It is the bigger, medial terminal branch of brachial artery.


Opposite the neck of the radius, around 1 cm below the bend of the elbow.


It ends into superficial and deep branches in the palm.


It stems from in the cubital fossa at the level of the neck of the radius (or 1 cm distal to the flexion crease of the elbow). It runs downwards and hits the medial side of the forearm midway between the elbow and wrist. In the upper one-third of forearm, the course is oblique (i.e., downwards and medially) but in lower two-third it is vertical.

The median nerve is located medial to the artery 2.5 cm distal to the elbow and after that crosses the artery.

The ulnar nerve is located medial to the distal two-third of the artery.

It goes into the palm by passing in front of flexor retinaculum lateral to the ulnar nerve and the pisiform bone. It ends in the hand by splitting into large superficial and small deep branches. The superficial branch– the continuation of the artery superficial palmar arch, which in turn anastomosis with superficial palmar branch of the radial artery.


In the upper part of its course, it is located deep to superficial flexor muscles. In the lower part of its course, it ends up being superficial and is located between the tendons of flexor carpiulnaris and flexor digitorum superficialis. The details are as following:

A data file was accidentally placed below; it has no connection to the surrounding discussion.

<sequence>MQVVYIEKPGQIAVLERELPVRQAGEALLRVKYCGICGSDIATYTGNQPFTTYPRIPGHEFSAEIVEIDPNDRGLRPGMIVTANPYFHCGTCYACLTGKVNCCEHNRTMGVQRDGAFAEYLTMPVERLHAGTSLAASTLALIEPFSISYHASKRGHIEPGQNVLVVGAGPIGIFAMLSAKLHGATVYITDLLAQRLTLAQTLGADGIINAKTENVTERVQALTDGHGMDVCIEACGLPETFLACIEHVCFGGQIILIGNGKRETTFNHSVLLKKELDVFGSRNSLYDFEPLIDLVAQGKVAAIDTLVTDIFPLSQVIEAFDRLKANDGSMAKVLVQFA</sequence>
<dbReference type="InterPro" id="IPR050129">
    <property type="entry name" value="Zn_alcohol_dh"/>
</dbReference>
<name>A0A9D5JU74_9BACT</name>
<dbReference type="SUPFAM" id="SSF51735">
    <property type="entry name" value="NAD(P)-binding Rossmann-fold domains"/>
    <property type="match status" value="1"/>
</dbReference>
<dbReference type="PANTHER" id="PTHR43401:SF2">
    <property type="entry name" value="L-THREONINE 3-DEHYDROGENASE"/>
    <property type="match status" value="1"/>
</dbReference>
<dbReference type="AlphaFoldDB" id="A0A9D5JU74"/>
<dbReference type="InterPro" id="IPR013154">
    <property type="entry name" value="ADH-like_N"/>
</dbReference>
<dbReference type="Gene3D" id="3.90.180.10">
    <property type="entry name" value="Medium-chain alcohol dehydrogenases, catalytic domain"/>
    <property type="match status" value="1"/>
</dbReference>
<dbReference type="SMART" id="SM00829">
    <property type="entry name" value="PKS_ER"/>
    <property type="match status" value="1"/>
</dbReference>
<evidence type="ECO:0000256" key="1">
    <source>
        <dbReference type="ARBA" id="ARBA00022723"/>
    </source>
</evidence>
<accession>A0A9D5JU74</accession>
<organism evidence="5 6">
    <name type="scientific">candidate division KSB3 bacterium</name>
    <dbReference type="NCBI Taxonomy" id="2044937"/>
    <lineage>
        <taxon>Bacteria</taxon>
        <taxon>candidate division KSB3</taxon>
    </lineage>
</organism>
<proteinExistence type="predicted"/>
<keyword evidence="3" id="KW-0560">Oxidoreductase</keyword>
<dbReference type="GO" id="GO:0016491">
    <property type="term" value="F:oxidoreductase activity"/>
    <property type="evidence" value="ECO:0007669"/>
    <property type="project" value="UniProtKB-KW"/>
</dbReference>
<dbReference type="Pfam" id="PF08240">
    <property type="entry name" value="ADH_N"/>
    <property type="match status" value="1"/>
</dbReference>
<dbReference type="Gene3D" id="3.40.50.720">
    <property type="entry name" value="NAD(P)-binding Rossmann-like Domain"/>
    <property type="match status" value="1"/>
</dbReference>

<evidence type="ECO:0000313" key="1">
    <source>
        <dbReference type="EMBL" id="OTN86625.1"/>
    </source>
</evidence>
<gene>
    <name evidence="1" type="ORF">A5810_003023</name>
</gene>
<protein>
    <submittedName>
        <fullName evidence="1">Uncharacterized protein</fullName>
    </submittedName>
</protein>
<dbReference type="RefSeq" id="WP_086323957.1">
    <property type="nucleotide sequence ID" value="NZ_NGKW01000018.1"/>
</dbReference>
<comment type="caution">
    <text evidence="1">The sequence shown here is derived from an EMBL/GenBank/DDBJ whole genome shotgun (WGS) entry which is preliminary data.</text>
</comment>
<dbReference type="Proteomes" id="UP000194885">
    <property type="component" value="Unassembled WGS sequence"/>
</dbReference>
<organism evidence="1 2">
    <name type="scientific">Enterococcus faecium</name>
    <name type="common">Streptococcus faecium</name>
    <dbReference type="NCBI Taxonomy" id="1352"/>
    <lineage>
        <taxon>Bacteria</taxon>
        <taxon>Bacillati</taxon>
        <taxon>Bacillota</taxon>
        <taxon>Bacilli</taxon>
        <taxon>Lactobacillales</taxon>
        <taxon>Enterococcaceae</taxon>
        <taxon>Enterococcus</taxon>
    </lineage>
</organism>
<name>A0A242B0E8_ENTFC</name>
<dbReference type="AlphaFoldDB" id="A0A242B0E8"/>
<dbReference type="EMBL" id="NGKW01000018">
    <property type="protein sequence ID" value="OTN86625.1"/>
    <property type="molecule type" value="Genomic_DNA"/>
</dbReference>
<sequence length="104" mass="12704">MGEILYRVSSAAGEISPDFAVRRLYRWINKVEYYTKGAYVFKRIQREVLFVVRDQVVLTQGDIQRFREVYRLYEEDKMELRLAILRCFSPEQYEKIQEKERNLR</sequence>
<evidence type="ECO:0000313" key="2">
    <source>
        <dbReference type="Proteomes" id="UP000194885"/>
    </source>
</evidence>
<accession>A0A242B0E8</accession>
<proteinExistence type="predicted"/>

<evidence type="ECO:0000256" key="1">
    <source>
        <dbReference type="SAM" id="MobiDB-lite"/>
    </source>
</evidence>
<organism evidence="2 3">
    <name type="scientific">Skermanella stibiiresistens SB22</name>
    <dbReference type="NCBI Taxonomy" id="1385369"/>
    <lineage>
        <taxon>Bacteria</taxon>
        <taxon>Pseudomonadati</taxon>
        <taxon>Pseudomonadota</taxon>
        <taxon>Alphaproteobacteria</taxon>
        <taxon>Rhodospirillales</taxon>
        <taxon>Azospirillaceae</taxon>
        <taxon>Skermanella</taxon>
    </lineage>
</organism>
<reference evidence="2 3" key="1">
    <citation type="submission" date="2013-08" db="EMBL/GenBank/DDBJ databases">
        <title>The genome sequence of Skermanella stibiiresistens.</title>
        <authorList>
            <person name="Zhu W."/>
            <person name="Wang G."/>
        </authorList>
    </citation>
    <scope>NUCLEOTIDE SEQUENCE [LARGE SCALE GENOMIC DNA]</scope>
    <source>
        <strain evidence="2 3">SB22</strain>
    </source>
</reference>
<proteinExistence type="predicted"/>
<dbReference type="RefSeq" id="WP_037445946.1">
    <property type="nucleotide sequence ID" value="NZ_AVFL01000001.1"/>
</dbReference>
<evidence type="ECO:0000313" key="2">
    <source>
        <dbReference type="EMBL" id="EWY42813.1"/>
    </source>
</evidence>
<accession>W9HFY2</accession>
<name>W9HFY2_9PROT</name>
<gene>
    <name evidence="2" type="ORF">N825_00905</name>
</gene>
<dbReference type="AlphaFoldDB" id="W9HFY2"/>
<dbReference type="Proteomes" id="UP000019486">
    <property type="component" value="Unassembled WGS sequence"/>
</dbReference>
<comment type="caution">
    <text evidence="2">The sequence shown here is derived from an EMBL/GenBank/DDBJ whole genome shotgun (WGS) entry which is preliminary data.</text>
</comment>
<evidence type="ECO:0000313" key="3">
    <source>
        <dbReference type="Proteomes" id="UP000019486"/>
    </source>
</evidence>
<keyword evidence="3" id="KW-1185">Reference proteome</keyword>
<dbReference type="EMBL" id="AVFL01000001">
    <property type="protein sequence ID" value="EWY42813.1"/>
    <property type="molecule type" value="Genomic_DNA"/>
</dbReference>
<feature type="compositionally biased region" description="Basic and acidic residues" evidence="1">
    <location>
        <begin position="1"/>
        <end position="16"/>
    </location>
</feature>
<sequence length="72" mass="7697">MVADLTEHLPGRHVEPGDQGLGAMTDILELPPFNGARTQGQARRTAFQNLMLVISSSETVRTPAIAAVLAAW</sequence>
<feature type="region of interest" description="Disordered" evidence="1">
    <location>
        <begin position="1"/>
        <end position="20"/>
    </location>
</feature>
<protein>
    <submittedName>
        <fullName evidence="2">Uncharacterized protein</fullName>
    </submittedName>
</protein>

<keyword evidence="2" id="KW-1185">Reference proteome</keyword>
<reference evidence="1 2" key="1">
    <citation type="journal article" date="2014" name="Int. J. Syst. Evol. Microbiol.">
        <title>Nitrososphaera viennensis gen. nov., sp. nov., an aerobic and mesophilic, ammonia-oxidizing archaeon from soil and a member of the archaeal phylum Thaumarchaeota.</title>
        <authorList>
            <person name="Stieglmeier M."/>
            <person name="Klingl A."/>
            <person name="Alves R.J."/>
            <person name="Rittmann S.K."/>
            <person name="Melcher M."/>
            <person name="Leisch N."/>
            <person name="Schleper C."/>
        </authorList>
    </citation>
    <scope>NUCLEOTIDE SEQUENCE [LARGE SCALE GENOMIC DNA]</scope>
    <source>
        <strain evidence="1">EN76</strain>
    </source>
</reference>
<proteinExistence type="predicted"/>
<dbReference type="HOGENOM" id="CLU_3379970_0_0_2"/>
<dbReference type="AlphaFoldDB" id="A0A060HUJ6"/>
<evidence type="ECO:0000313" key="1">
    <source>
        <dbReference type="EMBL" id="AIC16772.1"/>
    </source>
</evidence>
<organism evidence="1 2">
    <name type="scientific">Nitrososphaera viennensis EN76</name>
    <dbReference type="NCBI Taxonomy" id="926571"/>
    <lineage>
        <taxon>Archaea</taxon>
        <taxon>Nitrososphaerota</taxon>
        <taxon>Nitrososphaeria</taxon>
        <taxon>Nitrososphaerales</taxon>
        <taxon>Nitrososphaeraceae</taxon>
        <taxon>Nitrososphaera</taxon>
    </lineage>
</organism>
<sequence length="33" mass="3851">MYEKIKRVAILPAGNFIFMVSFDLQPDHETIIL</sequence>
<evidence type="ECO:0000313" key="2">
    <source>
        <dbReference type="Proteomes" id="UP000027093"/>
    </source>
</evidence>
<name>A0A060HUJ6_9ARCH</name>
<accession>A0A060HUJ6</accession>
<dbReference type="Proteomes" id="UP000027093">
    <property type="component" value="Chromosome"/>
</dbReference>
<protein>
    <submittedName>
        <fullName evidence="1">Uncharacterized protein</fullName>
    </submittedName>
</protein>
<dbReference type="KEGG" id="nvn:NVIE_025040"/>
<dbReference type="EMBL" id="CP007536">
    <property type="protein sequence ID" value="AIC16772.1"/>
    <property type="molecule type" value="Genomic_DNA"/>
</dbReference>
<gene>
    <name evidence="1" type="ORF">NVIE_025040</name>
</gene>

Anterior: The upper part of the ulnar artery is covered up by 5 superficial muscles of the forearm, viz.

  • Pronator teres.
  • Flexor carpi radialis.
  • Palmaris longus.
  • Flexor digitorum superficialis.
  • Flexor carpi ulnaris.

The lower part of the ulnar artery is covered merely by the skin and superficial and deep fasciae.

Posterior: Only the origin of ulnar artery is located on brachialis, while in the remaining whole part of its course it is located on flexor digitorum profundus.


  1. Ulnar nerve.
  2. Flexor carpi ulnaris.

Lateral: Flexor digitorum superficialis.


  1. Muscular branches to neighboring muscles.
  2. Anterior and posterior ulnar collateral (recurrent) arteries, which join the arterial anastomosis around the elbow joint.
  3. Common interosseous artery, which stems from the upper part of the ulnar artery and after a very short course at the upper border of interosseous membrane, it splits into anterior and posterior interosseous arteries.
  4. Anterior and posterior ulnar carpal branches, which join the formation of anterior and posterior carpal arches.
  5. Terminal branches are two, the larger superficial branch continues as the superficial palmar arch, while the smaller deep branch takes part in the deep palmar arch.

Clinical Significance

Aberrant ulnar artery: In about 3% of human beings, the ulnar artery may arise high in the arm and passes superficial to the flexor muscles of the forearm and is called superficial ulnar artery. This variation ought to always be kept in mind while taking out blood samples or giving intravenous injections, since if superficial ulnar artery is mistaken for a vein it may be damaged and produce bleeding. Moreover, if an irritating drug is injected into the aberrant artery, the outcome could be fatal.